There are places I’ll remember, all my life, though some have changed …
Well, I have not been on my blog for a while. In fact writing has been the last thing on my mind BUT time has moved on and I am back, almost smiling. First up then a bit of reflection.
November – Scoobie Doobie Dooooo!
November was the first time I attended the SCBWI British Isles conference and just to add to the my general excitement I was also Co-chair. Yes, well, why not organise something you have never been to before, that’s not a problem in anyway. Now, what you need to understand that these conferences are all run by enthusiastic, wonderful volunteers. They work really hard behind the scenes all year and deliver a phenomenal conference.
What’s it all about?
It’s about people. I have already mentioned the volunteers but the attendees at a conference of children’s authors, illustrators, and all manner of other talents (video marketing!), come together and natter, share and encourage. If you’ve never been before, I highly recommend it. It’s a safe space to say daft things, do daft things, and be like the people we all create for, just a little bit silly! Of course, some people are more silly than others. However, it’s ok if you just want to sit quietly and learn, or if you want to be loud and noisy and stand out from the crowd. But, everyone is team SCBWI and that’s what makes it so special.
I didn’t actually get to see all that much of the conference myself, as I was running around like a being possessed trying to make sure everything was in the right place and that attendees who needed support were well looked after. I did get one special moment with Benji Davies after his stunning presentation. He signed my books and drew me a cat … I am still glowing from that one!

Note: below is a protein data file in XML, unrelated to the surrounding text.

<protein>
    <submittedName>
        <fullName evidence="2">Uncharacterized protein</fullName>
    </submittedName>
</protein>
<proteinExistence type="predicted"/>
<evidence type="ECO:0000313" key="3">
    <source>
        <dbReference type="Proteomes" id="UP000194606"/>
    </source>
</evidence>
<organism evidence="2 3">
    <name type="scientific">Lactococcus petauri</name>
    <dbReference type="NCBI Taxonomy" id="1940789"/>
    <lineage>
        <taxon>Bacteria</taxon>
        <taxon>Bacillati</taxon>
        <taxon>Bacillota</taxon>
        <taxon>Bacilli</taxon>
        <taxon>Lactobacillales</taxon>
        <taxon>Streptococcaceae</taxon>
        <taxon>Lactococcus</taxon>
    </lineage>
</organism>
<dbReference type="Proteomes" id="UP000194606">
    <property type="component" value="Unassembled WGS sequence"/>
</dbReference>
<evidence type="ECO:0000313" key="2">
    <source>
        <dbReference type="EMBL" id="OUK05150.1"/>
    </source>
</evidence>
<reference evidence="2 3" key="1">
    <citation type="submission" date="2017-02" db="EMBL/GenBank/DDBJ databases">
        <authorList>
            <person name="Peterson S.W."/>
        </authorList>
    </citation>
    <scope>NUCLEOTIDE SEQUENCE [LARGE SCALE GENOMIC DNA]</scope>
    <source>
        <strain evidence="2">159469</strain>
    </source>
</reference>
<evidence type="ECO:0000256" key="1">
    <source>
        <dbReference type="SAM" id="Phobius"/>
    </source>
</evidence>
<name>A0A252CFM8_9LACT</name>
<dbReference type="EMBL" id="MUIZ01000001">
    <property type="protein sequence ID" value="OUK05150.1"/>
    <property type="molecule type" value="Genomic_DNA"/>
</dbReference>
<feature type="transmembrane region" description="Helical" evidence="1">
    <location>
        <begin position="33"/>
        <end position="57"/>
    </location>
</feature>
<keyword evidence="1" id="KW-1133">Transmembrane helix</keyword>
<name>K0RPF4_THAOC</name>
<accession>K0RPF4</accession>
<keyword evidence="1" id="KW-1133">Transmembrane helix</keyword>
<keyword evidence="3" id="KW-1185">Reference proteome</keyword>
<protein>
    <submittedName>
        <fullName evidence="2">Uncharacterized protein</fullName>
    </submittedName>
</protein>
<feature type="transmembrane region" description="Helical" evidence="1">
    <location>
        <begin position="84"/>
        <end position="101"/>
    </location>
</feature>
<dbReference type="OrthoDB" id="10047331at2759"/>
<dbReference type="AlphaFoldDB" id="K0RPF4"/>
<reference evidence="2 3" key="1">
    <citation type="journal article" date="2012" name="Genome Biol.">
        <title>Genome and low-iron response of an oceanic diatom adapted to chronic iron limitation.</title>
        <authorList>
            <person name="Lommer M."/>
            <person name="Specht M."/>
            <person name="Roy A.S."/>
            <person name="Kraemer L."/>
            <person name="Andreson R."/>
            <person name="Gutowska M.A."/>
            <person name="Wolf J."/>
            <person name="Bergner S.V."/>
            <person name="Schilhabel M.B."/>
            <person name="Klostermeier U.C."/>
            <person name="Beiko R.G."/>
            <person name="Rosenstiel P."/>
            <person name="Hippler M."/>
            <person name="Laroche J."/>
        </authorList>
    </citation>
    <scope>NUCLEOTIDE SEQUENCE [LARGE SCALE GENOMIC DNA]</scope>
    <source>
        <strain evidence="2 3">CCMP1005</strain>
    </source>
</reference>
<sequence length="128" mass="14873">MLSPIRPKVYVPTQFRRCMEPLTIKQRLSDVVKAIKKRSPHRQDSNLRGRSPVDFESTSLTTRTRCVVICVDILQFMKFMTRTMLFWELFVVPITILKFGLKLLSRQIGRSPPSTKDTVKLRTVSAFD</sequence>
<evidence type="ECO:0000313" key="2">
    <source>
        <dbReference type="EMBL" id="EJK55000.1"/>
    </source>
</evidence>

One other thing you need to know about … THE PARTY. Now when people said fancy dress (And I’d seen the pictures), I think the level of effort I imagined was nowhere near the mark! It was simply, MAD! Pure children’s writers perfection. There is nothing that represents our tribe as much as a party with cake and costumes (shame there was no jelly and ice-cream as that really would have been a top addition!). As the theme of the conference was travelling through time, people’s creativity came to the fore and well. See for yourselves!
Sunday was more workshops, eating cake, and I was heading toward the inevitable post event crash! It was so much fun and I met some amazing people, whilst also catching up with the volunteer team who I had been talking to remotely all year and catching up with one of my oldest friends. What are my key takeaways …
- Well, although you may be shy and a little scared, people are genuinely lovely and kind. I found my ‘tribe’ and so will you.
- It’s ok to cry at people’s presentations and be overwhelmed by the talent around you … but you’re here too and one day it might be you at the front.
- Be brave, talk to agents and editors … funnily enough they want to hear from you and like a good chat too!
- Give a volunteer a hug or a cake … they work tirelessly for everyone to have a great time.